This spring, Pregones is staging the world premiere of “Game Over,” the story of a man who had health, family and money and then loses everything; and how he turns to God with a few tough questions. Also new at Pregones this year is “God’s Creatures,” described by the theater as a “strange, voracious, and oddly lovable” new play about “everyday misfits looking to make it (and make out) in the big city.”

Every year, the company also produces a new touring show, especially for its summer traveling theater presentations – on the streets, in the parks and at other outdoor venues in New York, New Jersey and Connecticut. These summer productions are completely free, just like many other educational events, workshops and community projects, offered by Pregones for people of all ages, throughout the year.

Se siente la intensidad y la rivalidad en la obra "Blanco"


Rolón said that, just like the barrios of the Bronx, Pregones is all about diversity and new experiences – a place where actors, musicians, writers and many other artists get together to learn from each other.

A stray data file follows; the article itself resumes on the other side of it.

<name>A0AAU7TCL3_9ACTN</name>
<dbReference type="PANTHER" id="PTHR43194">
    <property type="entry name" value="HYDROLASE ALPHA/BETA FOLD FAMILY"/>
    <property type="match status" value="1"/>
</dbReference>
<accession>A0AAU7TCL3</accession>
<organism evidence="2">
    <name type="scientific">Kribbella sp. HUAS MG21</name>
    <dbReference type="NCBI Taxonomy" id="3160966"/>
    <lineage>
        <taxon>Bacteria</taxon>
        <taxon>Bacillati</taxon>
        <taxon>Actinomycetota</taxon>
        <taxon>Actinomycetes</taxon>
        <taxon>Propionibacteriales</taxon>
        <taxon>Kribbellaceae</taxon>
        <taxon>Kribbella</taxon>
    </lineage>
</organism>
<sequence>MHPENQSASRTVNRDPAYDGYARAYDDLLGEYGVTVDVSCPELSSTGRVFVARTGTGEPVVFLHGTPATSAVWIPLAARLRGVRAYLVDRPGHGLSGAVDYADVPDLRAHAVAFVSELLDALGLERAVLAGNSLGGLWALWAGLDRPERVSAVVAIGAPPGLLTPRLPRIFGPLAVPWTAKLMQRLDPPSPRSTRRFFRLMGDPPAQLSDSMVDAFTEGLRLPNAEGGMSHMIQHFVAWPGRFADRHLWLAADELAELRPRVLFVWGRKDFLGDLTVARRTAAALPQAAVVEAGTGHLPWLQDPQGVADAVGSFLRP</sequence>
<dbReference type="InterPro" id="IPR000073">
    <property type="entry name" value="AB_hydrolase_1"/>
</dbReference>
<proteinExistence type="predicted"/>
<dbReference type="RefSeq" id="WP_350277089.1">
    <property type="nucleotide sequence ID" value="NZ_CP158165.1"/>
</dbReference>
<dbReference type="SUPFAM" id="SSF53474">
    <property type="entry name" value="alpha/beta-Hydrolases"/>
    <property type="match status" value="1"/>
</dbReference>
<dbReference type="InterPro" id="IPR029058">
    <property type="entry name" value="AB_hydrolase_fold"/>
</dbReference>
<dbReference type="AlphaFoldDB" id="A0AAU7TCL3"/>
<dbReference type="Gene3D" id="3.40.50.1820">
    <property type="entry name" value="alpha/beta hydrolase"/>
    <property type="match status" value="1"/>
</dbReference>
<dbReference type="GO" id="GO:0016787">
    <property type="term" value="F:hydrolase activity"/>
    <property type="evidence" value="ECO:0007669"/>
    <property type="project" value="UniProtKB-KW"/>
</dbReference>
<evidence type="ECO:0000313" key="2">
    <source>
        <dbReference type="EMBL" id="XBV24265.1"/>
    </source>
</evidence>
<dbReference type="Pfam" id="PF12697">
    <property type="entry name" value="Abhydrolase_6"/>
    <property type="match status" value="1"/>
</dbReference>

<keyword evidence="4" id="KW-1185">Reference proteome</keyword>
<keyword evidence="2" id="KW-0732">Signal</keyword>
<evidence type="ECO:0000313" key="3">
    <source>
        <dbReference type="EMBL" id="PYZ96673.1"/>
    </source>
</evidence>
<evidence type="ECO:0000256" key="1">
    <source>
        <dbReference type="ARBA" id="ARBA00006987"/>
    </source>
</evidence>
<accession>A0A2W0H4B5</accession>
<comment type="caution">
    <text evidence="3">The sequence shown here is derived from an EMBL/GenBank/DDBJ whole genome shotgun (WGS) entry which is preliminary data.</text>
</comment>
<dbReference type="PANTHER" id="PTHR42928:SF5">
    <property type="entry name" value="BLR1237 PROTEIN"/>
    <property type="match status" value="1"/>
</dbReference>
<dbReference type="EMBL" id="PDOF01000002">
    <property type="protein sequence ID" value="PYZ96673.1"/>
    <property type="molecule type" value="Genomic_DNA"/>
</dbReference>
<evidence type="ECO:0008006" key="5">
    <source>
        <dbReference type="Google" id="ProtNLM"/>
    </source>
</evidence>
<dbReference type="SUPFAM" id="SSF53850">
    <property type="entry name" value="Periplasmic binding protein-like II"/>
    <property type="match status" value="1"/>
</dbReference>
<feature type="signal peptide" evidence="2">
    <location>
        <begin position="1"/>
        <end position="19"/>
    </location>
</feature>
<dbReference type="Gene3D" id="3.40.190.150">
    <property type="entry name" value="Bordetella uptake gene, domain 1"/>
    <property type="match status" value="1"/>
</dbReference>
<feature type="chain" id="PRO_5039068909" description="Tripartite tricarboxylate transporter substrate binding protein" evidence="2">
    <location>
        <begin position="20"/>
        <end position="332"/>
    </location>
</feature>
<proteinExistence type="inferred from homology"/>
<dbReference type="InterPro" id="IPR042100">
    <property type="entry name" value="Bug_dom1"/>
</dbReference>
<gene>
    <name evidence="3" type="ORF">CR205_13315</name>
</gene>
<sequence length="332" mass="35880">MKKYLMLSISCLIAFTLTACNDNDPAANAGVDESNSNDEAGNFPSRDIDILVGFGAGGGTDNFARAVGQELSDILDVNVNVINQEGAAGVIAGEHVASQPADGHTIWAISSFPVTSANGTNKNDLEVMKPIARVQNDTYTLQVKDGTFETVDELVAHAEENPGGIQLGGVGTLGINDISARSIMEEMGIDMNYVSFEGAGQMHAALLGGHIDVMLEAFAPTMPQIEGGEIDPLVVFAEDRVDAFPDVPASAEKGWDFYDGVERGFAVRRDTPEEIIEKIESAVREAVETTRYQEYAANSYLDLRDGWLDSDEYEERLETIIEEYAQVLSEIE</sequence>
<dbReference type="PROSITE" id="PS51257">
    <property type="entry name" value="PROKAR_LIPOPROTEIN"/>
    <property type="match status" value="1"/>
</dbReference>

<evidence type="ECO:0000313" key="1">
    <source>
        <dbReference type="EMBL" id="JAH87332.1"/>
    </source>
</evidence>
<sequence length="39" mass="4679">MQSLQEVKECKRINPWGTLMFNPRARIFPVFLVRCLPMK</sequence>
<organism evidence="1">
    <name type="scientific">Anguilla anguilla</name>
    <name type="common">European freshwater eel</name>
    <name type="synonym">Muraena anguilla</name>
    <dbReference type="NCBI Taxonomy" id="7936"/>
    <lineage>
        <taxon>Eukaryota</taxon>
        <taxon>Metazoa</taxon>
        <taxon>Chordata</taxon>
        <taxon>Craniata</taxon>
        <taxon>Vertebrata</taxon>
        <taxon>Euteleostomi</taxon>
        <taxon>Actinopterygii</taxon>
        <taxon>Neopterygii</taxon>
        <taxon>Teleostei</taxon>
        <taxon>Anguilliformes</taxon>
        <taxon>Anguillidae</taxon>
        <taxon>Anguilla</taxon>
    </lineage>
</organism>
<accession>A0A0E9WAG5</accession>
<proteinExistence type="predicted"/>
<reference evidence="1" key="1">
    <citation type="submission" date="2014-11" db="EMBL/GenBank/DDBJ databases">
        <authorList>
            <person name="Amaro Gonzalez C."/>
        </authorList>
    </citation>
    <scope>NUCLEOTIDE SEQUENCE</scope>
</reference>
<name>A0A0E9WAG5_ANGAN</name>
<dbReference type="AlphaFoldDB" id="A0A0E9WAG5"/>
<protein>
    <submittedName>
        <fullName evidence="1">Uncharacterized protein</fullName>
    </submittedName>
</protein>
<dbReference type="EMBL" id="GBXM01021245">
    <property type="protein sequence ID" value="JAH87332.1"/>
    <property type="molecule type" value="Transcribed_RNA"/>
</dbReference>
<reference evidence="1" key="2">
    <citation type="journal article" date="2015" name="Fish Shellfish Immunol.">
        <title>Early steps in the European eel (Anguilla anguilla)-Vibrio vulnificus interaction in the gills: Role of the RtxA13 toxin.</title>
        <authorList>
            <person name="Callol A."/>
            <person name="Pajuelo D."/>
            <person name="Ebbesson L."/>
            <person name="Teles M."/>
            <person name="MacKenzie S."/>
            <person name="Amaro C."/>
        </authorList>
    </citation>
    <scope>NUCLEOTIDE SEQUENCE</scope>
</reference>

Pregones provides opportunities for new actors to launch their careers, as well as for established performers to polish their work while giving something back to their community. “There are many performers that have worked on Broadway and are working with us,” Rolón said. Aside from Danny Rivera, for example, Pregones plays have recently featured big-name celebrities like Broadway star Elise Hernández and Venezuelan TV star Lupita Ferrer.

“In the theater we create an environment where the young can learn from the old and the old are also excited about what they can learn from the young, this is why we work with people that go from 18 to 65 years old,” Rolón said.